Try sensing something that isn't a relationship.
This seems easy enough. There is no shortage of things we sense that don't appear to be relationships.
The existence of 'distance' is about as self evident as we can get.
What is distance?
We experience a sense of distance pretty much all the time. The idea of dimensions (structured distance) is so obvious that they are assumed in mathematics and physics. Explaining distance is as unnecessary as explaining water to a fish or air to a human...
What can we say about distance?
We can measure distance. Measuring distance generally takes the form of taking another known distance (a ruler) and comparing to the first distance. We measure one distance by its relationship to another distance. This tells us how the two distances compare - but it doesn't tell us anything about, for example, what creates distance. The distances have to already exist before we can compare them. Measuring distances doesn't tell us how to create new distances.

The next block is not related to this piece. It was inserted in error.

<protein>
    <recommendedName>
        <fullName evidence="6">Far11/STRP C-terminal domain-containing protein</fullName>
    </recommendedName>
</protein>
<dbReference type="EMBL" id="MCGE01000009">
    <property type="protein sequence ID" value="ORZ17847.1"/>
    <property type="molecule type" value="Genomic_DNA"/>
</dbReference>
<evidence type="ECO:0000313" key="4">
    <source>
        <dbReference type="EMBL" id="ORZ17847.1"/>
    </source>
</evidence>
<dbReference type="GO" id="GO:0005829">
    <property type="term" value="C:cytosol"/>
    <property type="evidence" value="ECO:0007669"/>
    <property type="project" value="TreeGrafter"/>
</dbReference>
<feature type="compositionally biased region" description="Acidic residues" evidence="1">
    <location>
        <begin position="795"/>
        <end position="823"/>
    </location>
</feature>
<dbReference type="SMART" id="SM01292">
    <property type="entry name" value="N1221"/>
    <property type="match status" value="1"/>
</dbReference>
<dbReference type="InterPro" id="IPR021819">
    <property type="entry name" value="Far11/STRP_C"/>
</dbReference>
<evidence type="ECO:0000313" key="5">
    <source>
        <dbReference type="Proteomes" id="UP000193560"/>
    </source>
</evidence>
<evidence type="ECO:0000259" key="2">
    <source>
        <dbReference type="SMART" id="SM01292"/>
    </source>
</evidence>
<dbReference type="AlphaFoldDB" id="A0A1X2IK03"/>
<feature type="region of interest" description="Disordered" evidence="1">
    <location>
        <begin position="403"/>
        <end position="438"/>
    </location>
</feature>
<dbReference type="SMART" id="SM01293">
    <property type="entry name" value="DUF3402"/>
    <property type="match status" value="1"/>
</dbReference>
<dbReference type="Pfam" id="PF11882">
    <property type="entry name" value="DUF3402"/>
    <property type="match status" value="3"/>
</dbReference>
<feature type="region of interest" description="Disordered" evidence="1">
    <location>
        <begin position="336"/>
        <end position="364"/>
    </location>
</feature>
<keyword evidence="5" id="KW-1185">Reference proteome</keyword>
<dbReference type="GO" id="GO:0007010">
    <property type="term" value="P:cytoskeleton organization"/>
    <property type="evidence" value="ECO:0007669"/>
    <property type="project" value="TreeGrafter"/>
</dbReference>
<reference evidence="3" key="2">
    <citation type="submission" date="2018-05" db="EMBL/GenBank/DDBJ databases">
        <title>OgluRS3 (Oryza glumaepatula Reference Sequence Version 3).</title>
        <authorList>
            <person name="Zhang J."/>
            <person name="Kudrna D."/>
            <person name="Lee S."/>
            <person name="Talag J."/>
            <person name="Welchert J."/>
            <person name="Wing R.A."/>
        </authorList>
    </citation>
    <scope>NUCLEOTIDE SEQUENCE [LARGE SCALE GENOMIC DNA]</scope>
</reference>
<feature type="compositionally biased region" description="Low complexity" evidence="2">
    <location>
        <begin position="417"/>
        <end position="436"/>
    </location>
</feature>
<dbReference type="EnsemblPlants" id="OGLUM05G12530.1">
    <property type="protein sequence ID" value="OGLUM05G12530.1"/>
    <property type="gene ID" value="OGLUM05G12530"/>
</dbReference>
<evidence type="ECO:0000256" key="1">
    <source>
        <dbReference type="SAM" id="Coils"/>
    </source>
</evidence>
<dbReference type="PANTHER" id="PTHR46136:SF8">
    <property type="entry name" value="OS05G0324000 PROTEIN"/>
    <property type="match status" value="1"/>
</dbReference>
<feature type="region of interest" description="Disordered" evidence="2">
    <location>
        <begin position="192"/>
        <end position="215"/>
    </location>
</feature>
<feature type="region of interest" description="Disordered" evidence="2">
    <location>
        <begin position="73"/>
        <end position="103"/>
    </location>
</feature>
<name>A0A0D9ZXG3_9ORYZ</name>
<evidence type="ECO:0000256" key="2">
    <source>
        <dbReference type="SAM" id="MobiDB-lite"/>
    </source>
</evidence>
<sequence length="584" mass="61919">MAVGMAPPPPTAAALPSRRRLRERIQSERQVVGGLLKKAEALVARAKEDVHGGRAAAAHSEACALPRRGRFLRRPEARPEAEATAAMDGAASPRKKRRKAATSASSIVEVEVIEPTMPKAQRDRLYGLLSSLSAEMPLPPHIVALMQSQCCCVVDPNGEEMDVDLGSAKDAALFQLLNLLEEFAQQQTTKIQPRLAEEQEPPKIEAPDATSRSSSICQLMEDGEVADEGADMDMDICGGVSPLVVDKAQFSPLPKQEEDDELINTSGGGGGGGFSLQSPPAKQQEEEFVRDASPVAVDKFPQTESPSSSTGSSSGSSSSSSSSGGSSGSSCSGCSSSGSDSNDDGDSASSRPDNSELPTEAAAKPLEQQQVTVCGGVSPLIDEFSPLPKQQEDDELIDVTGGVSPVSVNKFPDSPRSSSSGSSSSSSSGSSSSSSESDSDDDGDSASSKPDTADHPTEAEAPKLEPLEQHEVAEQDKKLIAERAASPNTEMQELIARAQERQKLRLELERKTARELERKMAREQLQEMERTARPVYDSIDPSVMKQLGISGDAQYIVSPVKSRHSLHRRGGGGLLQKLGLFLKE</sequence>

Another way of expressing distances is in the form of equations. E.g. distance = velocity x time.
This particular equation describes the existence of a relationship between 'distance', 'velocity' and 'time'. This doesn't reveal to us what makes time either.
The relationship exists - but it doesn't tell us much about the objects being related beyond the existence of those relationships.
No matter how we try to quantify, measure, describe, define or otherwise state properties of 'distance', the only meaningful statements we can make are descriptions of the various relationships that distance has.
The length of your thumb is long or short compared to your fingers, or your toes, or your forearm. The metre is defined as 1/10000 of the distance from the north pole to the equator through Paris (or the distance light travels in 1/299,792,458 seconds).